Belfast Telegraph

Bombardier lands deal with EgyptAir for up to 24 C Series planes worth $2.2bn

By John Mulgrew

Bombardier has landed a potential £1.7bn deal for up to 24 of its part-Belfast made jets.

The Canadian-owned aerospace firm has secured a firm order for 12 of its CS300 passenger planes to EgyptAir, with the option for a further dozen jets.

The deal, according to book price, is worth up to $2.2bn (£1.7bn).

The sale was revealed at the Dubai Airshow.

Safwat Musallam, chairman and chief executive of EgyptAir, said:

“It is our pleasure to have this new partnership with Bombardier, which came as a continuation of our fleet modernization strategy.

“We undertook a thorough evaluation process of our fleet and realized that the CS300 would fit perfectly into our business plans and growth strategy,” said Safwat Musallam.

“We selected the C Series aircraft because its excellent range will allow us to best serve domestic and regional destinations, including neighbouring Arab cities, the Middle East as well as several European destinations.

“This is in addition to the CS300 aircraft’s exceptional economics and outstanding cabin. We look forward to expanding our network with the CS300 and we are happy to see that the partnership announced with Airbus will bring added support to the C Series program.”

And Bombardier's Fred Cromer, said: “We’re thrilled that EgyptAir selected the CS300 aircraft to renew its fleet.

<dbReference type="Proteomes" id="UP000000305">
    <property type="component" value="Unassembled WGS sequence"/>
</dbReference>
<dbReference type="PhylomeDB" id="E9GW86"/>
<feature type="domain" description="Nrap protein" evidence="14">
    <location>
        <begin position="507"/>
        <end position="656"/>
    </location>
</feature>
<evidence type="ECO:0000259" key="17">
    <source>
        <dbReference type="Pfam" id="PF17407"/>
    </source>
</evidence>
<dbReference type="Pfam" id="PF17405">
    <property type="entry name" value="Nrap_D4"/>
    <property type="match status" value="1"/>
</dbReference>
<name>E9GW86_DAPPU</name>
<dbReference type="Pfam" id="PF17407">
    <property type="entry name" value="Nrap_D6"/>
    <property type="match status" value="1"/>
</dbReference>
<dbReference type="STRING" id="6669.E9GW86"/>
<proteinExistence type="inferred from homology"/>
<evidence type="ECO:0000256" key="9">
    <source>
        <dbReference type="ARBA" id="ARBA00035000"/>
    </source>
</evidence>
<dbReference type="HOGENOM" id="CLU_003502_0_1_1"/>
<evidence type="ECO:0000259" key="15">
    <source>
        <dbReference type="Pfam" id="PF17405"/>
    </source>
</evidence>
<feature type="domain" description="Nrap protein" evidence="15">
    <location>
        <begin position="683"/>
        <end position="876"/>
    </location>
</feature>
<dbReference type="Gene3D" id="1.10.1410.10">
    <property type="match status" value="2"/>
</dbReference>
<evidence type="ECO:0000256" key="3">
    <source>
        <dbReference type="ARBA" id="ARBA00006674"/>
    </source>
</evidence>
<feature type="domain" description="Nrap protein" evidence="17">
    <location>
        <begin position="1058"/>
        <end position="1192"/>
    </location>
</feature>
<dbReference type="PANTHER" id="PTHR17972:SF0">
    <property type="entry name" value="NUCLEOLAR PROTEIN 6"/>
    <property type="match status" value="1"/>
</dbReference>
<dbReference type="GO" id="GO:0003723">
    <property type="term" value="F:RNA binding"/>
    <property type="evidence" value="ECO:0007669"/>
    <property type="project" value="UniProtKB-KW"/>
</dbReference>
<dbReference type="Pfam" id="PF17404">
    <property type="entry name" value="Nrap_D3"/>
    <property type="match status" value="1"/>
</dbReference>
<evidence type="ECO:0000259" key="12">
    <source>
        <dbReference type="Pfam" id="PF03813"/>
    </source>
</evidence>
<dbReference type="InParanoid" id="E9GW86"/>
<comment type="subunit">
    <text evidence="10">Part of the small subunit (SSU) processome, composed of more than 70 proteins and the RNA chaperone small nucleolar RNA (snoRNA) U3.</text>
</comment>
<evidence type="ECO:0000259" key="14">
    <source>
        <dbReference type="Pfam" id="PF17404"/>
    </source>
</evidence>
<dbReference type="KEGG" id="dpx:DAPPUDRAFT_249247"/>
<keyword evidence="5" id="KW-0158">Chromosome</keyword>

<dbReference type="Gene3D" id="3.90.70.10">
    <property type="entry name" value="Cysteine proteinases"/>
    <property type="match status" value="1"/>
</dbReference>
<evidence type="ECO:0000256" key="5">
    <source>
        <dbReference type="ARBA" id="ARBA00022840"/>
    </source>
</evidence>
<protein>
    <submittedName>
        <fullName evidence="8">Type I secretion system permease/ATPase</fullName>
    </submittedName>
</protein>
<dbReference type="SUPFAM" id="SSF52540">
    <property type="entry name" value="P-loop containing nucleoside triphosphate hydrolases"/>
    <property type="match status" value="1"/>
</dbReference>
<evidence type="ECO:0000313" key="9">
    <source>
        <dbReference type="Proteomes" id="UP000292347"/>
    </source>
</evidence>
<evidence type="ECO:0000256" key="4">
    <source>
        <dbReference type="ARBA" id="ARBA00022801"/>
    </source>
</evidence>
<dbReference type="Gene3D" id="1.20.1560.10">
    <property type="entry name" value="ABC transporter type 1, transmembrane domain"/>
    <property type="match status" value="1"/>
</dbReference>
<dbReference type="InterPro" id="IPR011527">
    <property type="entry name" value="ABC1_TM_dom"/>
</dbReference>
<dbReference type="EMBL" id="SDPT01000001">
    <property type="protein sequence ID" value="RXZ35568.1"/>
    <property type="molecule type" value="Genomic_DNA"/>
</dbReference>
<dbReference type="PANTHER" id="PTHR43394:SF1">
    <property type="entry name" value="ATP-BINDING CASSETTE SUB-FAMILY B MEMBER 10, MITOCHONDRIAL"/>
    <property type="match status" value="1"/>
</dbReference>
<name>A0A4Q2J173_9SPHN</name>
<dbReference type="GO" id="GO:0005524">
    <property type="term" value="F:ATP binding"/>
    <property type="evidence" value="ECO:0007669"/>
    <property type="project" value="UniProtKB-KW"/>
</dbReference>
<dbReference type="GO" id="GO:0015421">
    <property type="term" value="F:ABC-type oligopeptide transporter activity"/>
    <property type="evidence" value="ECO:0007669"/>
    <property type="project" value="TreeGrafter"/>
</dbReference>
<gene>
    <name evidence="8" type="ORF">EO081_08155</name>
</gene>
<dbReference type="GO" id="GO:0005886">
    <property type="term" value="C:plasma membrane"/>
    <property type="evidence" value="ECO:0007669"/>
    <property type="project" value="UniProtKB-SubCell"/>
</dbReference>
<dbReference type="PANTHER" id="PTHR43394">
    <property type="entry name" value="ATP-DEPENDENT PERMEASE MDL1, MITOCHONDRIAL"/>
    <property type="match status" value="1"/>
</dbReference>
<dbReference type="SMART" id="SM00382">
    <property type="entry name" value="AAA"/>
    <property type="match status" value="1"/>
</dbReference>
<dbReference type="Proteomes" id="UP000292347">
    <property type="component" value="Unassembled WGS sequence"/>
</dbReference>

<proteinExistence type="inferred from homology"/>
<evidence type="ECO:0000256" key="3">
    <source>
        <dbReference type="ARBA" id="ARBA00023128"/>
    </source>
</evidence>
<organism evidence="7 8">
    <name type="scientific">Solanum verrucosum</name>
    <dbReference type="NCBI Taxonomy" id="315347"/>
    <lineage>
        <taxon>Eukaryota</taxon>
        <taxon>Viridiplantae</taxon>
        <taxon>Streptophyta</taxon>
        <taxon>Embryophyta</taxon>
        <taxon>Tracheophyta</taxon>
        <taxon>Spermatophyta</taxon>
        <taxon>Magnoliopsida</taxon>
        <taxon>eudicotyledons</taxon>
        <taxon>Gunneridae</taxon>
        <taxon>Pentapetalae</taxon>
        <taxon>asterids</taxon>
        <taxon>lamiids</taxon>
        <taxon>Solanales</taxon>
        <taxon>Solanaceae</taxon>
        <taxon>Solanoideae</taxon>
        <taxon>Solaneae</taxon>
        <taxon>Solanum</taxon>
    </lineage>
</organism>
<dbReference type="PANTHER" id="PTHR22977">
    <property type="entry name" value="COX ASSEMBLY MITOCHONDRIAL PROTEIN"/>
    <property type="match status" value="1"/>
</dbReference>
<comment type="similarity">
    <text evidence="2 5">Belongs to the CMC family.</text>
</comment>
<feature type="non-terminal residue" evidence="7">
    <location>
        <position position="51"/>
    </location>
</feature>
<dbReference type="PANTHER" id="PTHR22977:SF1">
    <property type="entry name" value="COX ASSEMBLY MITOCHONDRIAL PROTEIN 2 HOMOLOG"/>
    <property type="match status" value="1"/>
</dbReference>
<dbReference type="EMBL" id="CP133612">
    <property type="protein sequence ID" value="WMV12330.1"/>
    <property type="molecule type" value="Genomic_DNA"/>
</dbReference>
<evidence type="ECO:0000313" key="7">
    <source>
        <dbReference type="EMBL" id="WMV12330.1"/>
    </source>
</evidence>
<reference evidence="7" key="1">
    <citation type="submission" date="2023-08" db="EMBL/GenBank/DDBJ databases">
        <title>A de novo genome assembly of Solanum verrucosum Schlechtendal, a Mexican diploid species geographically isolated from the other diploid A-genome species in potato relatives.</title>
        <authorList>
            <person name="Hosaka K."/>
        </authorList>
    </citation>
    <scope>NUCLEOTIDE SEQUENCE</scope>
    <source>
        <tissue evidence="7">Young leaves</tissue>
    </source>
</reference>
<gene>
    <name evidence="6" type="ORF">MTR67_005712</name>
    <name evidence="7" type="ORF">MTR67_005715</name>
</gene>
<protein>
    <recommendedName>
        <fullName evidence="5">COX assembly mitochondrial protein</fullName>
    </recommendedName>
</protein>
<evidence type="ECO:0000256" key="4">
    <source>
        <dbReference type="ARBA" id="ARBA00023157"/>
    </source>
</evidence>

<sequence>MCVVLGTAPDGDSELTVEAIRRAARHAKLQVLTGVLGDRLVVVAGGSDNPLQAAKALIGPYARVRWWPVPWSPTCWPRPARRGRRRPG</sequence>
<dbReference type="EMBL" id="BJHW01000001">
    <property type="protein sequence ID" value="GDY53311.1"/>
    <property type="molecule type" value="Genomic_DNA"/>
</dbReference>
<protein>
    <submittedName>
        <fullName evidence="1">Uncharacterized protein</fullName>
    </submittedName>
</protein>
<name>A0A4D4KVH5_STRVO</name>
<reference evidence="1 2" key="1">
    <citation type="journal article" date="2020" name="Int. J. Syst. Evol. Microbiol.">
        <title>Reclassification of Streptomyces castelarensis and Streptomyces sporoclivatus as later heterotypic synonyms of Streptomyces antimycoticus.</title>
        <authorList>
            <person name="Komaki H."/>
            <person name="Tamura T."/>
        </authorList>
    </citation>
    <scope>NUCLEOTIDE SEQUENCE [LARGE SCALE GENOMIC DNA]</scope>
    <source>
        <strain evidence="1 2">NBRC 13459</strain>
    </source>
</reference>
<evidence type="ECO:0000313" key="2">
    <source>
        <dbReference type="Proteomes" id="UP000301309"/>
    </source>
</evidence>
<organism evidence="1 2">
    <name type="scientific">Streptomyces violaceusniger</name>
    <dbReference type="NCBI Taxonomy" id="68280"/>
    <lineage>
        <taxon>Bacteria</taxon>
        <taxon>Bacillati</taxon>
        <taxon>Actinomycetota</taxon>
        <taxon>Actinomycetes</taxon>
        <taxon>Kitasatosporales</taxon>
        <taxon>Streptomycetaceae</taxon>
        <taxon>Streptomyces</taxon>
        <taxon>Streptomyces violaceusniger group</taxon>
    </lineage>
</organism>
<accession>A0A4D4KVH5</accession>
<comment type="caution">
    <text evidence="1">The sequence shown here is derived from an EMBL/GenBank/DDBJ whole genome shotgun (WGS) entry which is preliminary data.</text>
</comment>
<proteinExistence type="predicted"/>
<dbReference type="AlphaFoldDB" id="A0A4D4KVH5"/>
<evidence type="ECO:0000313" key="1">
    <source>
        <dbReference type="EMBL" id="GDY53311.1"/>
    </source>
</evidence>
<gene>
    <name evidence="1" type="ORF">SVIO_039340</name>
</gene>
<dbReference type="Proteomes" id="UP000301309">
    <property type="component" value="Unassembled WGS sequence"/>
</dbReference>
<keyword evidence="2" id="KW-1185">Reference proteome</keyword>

“Bombardier’s 20-year market outlook foresees demand for 450 airplanes in the 60- to 150-seat category for the region and this LOI (letter of intent) confirms the need for right-sized aircraft in the Middle East.

“We are confident that our small single-aisle C Series is ideally-suited to serve the hot temperature environments of the region and will undoubtedly provide performance and economics that will drive higher profitability.”

Bombardier's sales boss said this week that its Northern Ireland operations could end up supplying Airbus following its historic deal with its one-time rival.

Fred Cromer was speaking in Dubai after Airbus announced it's taking a majority stake in the part-Belfast made C Series passenger planes.

The future of some 4,000 jobs at Bombardier's Northern Ireland sites has been threatened following a challenge by aerospace giant Boeing.

That led to a preliminary ruling by the US Department of Commerce, which could see a 300% tax applied to all C Series sales to the US.

Canadian-owned Bombardier produces the wings and part of the C Series fuselage in Belfast.

Bombardier has now linked up with Airbus, which has a plant in the US, in an attempt to avoid the crippling tariffs.

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